That lead to a discussion over on the HYP Practical Board, the thread for which, if anyone is interested, is here;


We live and learn, and I'm only human afterall.



eccyman 20 Apr 2012 , 4:01pm

Why wasn't Jesus rich then?

MetricInvestor 20 Apr 2012 , 5:21pm

My biggest sin is falling for the chick with a surname Lenigas with a beautiful pair - penny oilers and penny miners.

SwaziGold 20 Apr 2012 , 5:55pm

Great article. And each deadly sin is so true.

sludgesifter 20 Apr 2012 , 6:26pm

Beautifully written and spot-on.

apprenticeDRL 20 Apr 2012 , 7:51pm


Ian I followed your link, very enlightening to follow your thought processes.

pastybap 20 Apr 2012 , 10:07pm

I don't comment much on here. However, that was an excellent, original piece Harvey!

IDPickering 22 Apr 2012 , 9:15am

Hi apprenticeDRL,

Glad you enjoyed that thread. I'm forever second-guessing myself, and with only one purchase a month, I like to try and get it right.

Running my thoughts by the guys on that board I find very helpful.

Hannibalis 22 Apr 2012 , 10:16am

Mmmm - I'm not sure the parallel works fully.

Greed OK. But where is the opposite of 'fear': 'overconfidence'?

And 'impatience'? I think 'patience' may well be the key virtue!

'Sloth', as you say, might be good in the sense of avoiding overtrading - but you still need to do your homework!


DashingDave123 23 Apr 2012 , 12:15pm

I don't think I've done any of those, but they are probably harmful if you do. It would be much more useful to have the 7 dos instead of the 7 don'ts, but only if they are numerical, not vague suggestions about buying good companies with good managements that would have led to Enron and Tesco.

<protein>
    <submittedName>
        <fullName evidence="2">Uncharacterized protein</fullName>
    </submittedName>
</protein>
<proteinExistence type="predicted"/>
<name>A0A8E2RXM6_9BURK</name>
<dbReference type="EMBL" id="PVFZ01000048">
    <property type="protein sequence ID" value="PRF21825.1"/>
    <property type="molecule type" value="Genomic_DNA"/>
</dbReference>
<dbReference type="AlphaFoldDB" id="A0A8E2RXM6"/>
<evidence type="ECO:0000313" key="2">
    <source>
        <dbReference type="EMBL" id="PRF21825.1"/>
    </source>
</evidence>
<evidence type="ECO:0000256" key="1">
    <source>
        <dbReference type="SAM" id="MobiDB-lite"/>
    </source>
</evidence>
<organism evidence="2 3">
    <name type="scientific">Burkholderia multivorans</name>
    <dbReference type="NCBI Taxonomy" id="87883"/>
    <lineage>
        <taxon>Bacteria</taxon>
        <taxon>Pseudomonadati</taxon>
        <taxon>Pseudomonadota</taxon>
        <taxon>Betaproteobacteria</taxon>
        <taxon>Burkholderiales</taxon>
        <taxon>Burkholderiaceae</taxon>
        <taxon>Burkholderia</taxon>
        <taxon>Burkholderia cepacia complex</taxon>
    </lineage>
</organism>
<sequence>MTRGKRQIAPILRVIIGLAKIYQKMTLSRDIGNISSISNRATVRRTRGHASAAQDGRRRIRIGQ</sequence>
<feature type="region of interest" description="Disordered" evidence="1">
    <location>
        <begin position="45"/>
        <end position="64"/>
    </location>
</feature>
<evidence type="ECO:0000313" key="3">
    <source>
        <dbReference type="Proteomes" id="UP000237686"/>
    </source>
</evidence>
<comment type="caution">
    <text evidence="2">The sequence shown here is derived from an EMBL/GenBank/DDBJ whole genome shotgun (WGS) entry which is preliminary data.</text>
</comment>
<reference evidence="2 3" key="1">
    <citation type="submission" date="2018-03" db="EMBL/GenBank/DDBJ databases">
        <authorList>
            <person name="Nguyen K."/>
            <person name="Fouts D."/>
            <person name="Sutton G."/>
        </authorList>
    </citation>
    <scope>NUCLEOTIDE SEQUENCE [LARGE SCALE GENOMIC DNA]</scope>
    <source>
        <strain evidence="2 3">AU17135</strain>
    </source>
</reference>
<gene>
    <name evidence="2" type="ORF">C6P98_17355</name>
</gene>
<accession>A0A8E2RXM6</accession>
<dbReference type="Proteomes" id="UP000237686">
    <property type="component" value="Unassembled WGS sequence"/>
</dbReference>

nmmerri1 23 Apr 2012 , 2:10pm

Hi DashingDave123,

I am quite new to this investing lark and have a scientific brain which wants a straightforward formula to decide when to buy (and even more importantly, when to sell!). To find some "DOs", try looking around this site for HYP and PYAD but be careful to bear in mind any caveats and always DYOR! One "DON'T" from me would be to write of TSCO by following Mr Market. They are currently having a sale and the overall figures look even better now than they have for a while.

Happy investing,


Jonesey12 23 Apr 2012 , 3:14pm

Thanks for your kind words people, I'm glad you enjoyed the piece. That's cheered me up after just collecting a £80 parking ticket. :)

Harvey Jones (author)